G: For the very simple reason that such experts, particularly the linguist, has no access to the workings of the human mind except through inference and supposition rather than concrete proof.

I: Then how does he know what goes on in the human mind when it forms speech or begins to put pen to paper?

G: He works by theorizing and proposing, and when he finds that his supposed explanations do not hold up, or when they are replaced by something that does fit the facts better, only then does he move on. This is the nature of revolutions that are scientific in nature; they move on, not by startling discovery necessarily, but by disproving existing suppositions and demonstrating that a new theory fits better than the old paradigm used to.

I: And so although he may not look inside the skull, as you infer, he supposes processes to be taking place.

G: Partly, yes, and in part by modern technologies allowing to look into heads and see which areas ‘light up’ when, for instance, a question is answered and when such an answer is written.

Apart from that, where do you suppose he finds his suppositions?

I: Why, from his learning.

G: Whose source is?

I: Books, primarily.

G: And from another important source?

I: Which is?

G: Himself.

I: How?

G: In his fertile, creative imagination.

I: Wait, are you saying linguists dream theories up?

G: Not at all. You have put your own interpretation on the term ‘creative imagination’, have you not?

I: I was not aware that I had. No doubt you can inform me otherwise.

G: Let me ask you a question: How is it that a man sitting comfortably in an armchair, in front of a roaring fire, smoking a briar of his favourite tobacco, how is that man quite suddenly to have what might be termed a revelation connected to his course of study?

I: Is he reading a book?

G: He is not. He is relaxing, as I said, in the warm glow of a good fire in his hearth, smoking a pipeful of good tobacco. He is the picture of contentment, and yet something is troubling him

I:What is troubling him? I thought you said he was relaxed.

G: He is very relaxed. What is troubling him is not some everyday concern over an unpaid bill or a word said out of turn in the scullery, but rather something that will not square, as we say.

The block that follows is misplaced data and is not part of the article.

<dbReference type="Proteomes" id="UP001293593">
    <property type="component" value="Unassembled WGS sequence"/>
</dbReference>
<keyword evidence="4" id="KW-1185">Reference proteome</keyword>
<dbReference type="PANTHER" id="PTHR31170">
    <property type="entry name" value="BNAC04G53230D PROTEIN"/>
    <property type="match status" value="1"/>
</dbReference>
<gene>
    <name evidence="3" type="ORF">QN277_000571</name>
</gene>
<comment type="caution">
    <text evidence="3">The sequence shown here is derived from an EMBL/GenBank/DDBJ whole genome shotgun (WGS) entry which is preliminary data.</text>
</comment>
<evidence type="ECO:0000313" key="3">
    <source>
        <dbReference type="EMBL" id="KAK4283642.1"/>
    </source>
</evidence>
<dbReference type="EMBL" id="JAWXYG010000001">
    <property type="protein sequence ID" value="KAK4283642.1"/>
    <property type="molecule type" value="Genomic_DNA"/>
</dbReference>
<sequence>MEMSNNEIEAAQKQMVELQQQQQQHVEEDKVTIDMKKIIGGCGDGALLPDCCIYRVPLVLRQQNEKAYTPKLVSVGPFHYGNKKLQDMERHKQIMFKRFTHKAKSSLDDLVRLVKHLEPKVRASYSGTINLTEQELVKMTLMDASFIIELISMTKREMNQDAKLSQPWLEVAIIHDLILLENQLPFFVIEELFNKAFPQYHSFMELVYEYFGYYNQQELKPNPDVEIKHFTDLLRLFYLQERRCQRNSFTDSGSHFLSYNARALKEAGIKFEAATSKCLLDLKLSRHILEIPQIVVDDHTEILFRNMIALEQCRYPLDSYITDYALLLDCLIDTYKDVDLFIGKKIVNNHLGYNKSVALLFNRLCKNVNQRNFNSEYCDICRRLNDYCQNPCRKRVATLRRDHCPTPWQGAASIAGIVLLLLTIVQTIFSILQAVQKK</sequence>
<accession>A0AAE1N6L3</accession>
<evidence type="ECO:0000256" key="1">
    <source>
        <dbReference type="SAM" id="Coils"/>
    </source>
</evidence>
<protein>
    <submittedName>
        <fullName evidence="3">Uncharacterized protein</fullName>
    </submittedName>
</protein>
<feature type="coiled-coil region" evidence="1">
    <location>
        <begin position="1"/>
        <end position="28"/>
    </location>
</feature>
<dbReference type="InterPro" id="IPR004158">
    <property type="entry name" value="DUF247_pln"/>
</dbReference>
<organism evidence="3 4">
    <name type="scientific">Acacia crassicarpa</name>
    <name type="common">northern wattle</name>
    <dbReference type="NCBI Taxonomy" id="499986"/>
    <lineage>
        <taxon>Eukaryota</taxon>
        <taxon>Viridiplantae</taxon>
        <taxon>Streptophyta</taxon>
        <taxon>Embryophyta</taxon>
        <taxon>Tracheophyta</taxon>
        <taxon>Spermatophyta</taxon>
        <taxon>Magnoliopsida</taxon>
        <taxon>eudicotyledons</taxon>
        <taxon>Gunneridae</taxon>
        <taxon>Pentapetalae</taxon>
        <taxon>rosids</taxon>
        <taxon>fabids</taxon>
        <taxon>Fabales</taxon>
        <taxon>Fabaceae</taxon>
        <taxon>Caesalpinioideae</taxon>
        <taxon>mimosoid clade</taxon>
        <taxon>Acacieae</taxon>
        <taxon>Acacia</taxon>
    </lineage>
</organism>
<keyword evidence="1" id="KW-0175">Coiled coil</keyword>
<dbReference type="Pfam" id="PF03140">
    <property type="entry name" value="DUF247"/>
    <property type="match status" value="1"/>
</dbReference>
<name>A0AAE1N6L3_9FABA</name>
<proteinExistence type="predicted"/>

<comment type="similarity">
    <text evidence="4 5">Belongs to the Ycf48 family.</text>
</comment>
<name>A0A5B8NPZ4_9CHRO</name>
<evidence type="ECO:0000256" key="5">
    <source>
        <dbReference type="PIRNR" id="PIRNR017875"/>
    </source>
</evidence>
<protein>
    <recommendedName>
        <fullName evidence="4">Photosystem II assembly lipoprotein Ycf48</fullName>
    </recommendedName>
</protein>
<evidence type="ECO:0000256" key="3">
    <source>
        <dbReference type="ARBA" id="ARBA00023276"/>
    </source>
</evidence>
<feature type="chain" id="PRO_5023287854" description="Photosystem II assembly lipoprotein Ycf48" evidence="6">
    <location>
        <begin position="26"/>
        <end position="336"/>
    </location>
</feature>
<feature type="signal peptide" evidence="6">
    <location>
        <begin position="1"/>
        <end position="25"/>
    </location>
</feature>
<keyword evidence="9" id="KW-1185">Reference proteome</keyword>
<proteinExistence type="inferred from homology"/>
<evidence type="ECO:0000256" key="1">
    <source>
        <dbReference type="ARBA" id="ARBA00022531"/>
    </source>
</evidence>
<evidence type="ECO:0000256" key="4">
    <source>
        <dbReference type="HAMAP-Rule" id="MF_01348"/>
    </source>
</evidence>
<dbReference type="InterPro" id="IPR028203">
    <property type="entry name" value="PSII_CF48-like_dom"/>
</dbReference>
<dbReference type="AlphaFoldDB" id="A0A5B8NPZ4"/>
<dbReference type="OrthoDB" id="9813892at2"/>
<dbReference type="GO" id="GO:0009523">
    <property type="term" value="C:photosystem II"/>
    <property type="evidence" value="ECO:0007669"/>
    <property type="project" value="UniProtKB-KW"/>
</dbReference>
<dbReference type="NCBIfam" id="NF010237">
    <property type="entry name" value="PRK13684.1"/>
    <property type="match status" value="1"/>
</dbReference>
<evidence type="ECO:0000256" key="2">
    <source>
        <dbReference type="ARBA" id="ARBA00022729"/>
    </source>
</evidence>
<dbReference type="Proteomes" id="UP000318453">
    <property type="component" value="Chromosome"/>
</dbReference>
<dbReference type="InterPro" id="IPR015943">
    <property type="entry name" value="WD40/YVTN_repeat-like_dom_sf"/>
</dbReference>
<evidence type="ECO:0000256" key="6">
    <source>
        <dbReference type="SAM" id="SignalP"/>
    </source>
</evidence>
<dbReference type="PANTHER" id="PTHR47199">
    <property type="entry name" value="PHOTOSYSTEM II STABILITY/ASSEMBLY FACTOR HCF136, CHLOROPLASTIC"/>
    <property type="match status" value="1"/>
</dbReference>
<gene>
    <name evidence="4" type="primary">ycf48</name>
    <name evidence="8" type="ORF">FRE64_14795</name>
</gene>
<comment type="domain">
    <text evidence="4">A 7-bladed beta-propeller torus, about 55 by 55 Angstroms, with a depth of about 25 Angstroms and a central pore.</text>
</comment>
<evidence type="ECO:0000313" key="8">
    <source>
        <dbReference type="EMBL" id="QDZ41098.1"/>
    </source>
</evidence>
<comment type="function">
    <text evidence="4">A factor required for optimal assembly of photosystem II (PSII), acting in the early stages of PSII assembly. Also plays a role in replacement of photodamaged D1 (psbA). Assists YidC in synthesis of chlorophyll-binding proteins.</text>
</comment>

Take my own subject and conjecture, if you prefer. Let us say that a young and able scientist, a scholar at Cambridge University; let us say he is pondering over the mathematics of the beginning of the Universe. He has gone over his calculations a hundred times in the last hour. Then, without warning, someone says something to him that is quite unrelated to his mathematical dilemma; perhaps it is the carriage in which he is about to travel homeward, taking a momentary backward leap before pulling out.

A lady sitting opposite says something like, “Leaving Cambridge is always different, never quite what you expect.” – a chance remark of seemingly little import to any listener other than he pondering the mathematics of the beginnings of the Universe.

All of a sudden, it hits him that he has been postulating the movement of time in one direction, to little or no avail, when he quickly and with some enlightenment, which colours his countenance and opens his eyes, and imagines time taken as moving in the absolutely opposite direction.

Upon that swift realization hangs his whole hypothesis. Yet the stimulus that propelled the thought was something on the movements of a horse drawn vehicle leaving the English city of Cambridge.

How comes that to be so?

I: I cannot imagine.

G: That is the very best, fullest answer you could have given.

I: Why?

G: For the very reason that your creative imagination is not so tuned in as you might wish.

I: Or that I was not thinking so deeply on the subject.

G: Yes, just so.
Robert L. Fielding